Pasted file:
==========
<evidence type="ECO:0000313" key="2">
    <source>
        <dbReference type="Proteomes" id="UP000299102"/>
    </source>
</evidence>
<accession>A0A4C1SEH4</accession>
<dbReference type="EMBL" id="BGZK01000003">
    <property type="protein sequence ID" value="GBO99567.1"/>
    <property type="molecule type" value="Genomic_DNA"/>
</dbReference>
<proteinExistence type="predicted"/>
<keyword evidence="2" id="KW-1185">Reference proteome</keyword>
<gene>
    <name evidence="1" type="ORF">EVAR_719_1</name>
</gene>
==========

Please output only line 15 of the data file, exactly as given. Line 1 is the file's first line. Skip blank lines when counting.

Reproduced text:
</gene>